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Visualising N-glycosylation patterns in cancer and non-cancer cells

N. Packer and A. Everest-Dass, ARC Centre of Excellence in Nanoscale Biophotonics, Macquarie University, NSW 2109, Australia.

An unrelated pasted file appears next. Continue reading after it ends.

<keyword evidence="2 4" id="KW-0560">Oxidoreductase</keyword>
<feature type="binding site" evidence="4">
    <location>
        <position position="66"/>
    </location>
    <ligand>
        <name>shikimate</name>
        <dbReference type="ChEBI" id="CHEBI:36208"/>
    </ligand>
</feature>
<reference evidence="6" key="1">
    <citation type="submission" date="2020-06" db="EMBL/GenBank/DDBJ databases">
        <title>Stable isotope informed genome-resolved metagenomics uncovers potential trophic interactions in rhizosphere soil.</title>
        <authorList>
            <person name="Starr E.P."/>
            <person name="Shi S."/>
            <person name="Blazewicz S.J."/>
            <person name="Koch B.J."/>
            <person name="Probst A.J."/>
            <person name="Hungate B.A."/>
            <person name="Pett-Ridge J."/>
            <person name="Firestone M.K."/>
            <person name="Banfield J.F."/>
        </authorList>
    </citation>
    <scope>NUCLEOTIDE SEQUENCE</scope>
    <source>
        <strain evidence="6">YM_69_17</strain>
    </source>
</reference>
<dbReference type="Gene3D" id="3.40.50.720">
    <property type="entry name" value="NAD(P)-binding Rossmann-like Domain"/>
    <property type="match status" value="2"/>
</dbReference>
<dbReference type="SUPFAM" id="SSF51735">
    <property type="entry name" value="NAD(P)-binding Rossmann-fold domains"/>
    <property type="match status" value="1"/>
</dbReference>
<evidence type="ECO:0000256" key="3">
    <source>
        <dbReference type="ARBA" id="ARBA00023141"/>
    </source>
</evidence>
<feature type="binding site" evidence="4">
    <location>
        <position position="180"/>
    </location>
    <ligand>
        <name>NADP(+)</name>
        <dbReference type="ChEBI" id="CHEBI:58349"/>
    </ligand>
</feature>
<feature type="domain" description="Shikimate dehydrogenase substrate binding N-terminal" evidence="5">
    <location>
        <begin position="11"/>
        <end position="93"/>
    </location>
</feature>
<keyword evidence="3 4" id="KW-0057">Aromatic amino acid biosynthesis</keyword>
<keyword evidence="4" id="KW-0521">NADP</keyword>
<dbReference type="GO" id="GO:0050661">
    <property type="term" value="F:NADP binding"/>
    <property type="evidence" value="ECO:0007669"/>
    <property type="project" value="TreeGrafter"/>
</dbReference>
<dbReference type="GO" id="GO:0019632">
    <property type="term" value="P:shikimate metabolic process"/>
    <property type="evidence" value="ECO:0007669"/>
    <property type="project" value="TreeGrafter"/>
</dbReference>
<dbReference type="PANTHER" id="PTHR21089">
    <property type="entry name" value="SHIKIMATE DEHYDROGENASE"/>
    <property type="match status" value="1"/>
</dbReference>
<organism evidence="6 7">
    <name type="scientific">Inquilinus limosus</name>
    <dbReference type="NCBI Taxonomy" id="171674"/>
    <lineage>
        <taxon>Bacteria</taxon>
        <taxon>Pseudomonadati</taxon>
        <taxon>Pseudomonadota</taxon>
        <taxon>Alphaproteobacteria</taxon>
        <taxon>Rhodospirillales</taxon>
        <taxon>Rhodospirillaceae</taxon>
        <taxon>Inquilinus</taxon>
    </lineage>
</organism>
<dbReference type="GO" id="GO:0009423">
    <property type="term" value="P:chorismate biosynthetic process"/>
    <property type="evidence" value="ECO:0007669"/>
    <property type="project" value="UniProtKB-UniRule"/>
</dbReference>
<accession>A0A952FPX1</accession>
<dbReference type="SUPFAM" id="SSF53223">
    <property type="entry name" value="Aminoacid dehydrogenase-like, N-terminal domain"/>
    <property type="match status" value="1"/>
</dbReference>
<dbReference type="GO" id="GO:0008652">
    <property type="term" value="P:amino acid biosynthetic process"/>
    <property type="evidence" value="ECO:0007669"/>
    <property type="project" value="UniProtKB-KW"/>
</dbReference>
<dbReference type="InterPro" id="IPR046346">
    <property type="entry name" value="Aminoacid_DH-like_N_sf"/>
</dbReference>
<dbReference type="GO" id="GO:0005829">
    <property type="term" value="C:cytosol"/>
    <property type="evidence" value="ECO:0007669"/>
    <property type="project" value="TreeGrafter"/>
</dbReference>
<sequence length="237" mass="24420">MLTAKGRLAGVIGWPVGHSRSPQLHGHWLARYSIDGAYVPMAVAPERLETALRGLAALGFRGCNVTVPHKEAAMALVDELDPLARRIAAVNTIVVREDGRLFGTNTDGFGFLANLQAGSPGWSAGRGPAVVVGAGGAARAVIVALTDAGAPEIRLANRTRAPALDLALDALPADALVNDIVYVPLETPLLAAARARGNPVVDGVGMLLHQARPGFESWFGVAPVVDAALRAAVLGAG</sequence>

Glycomics is the study of the structure and function of complex biological carbohydrates (or glycans) that have been estimated to be attached to at least 50% of the proteins encoded by the mammalian genome. Our work is analysing and defining the function of these molecules in the living system. Glycans are found in all eukaryotes and prokaryotes, where they are expressed on the surfaces of cells and therefore serve as the first molecules involved in cell-cell contact. Their capacity for heterogeneity confers an ability to “fine-tune” the functions of proteins, which is integral in crucial processes such as development, blood coagulation, immune recognition, fertility, and more. Analysis of these post-translational modifications requires specialized sample preparation, mass spectrometric and bioinformatic techniques which our lab is applying to a range of glycobiological questions. Recent developments in targeting protein distribution in tissue sections by spatial proteomics imaging have paved the way for retrospective in situ mass spectrometry (MS) analyses of formalin-fixed paraffin-embedded clinical tissue samples. Aberrant glycosylation on these proteins has been implicated in many diseases due to changes associated with biological function and protein folding. We are using enzymatic mediated release and measurement of N-linked glycans from sections of formalin-fixed tissue to allow analyses of tissue- specific N-glycosylation profiles that can differentiate a tumour from other tissue types in the same section. Alteration of the cell surface glycosylation can lead to enhanced tumour progression and invasion and identification of relevant glycosylation changes on proteins could facilitate novel glycan based biomarkers for diagnostic and prognostic indicators of cancer.